A sustainable growth story is crucial for a successful exit, as future investors will be looking to invest in profitable companies that still have room to expand. Striking a balance between current profitability and growth-acceleration potential will communicate strength in the company’s business case and show interested buyers a higher exit valuation.


PE firms can consider several growth levers, both pre- and post-deal, when planning for robust returns. By undertaking growth due diligence, firms can implement plans focused on growth acceleration, sustainability as a lever, and operational-efficiency improvements. With the right execution, these levers can create substantial value.

Growth due diligence: Anticipate the potential

Value creation begins pre-deal, during the due diligence process. In this period, a PE firm must anticipate the future growth potential of their target. This information will allow them to start building the foundation for a pre-investment growth strategy.

There are two crucial points to predict future growth:

  1. The relative market share position, both now and over time. The PE firm needs awareness of the industry’s competitive dynamics, market shares, and competitor strengths and weaknesses in order to develop a robust view of how the target fits into this picture.

  2. The ability of the target to meet customer purchasing needs relative to its competition. If the target provides something scalable that customers want, the PE firm’s strategic guidance, operational expertise, and capital access will multiply the value the company creates while in the portfolio.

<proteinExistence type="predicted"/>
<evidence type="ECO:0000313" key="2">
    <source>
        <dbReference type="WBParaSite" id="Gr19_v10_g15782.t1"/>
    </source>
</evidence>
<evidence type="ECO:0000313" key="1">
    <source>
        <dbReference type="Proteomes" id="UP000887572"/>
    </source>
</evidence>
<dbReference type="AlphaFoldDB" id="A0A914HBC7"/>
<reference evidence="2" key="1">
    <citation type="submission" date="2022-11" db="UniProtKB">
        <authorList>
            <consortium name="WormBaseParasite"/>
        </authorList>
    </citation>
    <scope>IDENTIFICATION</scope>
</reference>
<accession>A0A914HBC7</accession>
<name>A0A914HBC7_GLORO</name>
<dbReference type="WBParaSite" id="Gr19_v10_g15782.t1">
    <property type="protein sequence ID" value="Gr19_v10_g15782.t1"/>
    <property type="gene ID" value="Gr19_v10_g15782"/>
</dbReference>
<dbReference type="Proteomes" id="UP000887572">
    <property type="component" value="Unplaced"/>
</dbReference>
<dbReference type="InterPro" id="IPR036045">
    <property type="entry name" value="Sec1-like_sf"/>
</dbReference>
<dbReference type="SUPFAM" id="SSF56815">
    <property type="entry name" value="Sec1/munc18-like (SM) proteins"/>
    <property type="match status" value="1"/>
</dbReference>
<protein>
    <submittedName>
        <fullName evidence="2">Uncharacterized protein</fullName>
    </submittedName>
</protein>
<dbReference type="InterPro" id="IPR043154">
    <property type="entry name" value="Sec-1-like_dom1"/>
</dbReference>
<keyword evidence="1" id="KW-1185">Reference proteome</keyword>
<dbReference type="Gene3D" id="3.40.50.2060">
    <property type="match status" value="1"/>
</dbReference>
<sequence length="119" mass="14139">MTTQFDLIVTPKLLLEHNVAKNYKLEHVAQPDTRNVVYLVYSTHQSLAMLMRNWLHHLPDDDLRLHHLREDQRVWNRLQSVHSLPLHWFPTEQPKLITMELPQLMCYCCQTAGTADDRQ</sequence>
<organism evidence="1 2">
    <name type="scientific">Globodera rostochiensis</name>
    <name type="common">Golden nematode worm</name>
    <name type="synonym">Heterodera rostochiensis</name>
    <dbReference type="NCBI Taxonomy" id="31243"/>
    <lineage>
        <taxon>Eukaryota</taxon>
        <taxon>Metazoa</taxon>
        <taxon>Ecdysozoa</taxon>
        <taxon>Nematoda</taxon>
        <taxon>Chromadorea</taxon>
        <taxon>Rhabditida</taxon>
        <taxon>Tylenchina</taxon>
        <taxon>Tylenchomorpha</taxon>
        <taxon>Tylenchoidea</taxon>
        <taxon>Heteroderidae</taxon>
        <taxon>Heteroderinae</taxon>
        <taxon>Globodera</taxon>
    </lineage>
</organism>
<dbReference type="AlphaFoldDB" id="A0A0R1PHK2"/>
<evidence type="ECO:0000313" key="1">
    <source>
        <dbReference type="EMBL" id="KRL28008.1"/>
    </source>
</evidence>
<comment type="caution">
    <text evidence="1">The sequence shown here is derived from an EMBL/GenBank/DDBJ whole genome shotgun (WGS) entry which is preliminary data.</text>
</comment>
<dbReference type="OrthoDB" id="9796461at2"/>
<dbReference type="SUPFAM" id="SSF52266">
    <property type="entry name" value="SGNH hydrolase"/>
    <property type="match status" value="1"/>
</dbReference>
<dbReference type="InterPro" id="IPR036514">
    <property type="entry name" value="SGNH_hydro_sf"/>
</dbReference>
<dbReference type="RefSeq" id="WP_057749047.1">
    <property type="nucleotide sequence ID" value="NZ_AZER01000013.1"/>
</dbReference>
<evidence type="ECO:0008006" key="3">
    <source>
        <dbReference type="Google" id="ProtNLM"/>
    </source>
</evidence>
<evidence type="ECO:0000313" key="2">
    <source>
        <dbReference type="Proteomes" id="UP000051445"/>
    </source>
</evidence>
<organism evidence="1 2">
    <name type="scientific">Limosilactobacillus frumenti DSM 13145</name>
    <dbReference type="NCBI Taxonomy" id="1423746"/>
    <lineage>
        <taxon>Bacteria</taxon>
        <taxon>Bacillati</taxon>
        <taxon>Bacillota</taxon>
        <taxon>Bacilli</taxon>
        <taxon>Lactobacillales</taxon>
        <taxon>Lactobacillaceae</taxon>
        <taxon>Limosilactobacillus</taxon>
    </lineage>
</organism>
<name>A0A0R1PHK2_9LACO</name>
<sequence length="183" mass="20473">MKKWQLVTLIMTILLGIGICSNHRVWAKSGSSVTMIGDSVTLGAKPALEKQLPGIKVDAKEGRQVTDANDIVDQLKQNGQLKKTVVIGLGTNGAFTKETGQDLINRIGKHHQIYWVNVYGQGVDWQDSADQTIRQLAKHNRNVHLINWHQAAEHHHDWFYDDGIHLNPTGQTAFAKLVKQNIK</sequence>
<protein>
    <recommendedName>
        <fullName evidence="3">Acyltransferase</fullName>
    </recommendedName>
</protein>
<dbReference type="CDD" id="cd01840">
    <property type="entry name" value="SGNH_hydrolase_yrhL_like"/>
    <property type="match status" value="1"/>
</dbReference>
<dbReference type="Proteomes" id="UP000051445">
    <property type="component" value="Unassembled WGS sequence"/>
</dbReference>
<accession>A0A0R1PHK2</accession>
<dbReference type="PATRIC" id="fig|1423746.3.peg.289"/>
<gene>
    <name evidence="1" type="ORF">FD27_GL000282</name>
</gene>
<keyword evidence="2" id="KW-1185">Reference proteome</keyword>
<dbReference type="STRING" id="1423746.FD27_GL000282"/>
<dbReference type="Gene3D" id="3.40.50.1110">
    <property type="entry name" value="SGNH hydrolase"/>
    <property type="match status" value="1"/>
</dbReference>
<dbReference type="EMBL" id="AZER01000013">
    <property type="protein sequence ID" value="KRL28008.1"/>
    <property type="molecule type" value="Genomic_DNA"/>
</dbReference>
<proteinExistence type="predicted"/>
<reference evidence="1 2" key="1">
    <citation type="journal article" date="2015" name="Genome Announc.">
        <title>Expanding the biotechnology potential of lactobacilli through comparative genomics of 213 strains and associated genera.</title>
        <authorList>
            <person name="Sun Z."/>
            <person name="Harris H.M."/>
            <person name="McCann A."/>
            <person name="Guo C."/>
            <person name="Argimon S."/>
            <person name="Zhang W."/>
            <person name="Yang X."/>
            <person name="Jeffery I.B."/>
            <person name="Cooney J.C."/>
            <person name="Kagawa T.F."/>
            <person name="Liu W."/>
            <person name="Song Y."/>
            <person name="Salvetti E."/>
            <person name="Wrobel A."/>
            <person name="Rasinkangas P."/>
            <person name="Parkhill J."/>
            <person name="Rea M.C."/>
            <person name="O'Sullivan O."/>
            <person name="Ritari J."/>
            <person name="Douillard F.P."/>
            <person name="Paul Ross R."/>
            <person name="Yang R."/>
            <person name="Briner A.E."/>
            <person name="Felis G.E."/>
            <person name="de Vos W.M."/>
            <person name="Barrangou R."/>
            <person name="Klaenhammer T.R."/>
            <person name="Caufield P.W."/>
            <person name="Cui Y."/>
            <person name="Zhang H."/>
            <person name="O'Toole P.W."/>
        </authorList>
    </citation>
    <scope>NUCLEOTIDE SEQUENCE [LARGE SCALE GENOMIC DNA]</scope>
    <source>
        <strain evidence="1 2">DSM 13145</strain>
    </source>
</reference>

Asking the right questions as part of a successful due diligence process will get to the bottom of the above two points. These questions include:

  • Who is the current customer base, and how does the target’s growth strategy address specific customer segments of opportunity? Do they plan to grow with existing customers, grow share of wallet from existing customers, or grow with new customers?

  • What is the company’s relative market share position, and what are the implications on its ability to build growth momentum?

  • What are the customer base’s purchasing criteria for the company’s products, and how well does the company address these criteria today against its competitors?

  • How scalable is the target’s customer-growth strategy, and does it look beyond their existing customer base?

  • How high are the barriers to entry for competitors to access the company’s existing customer base?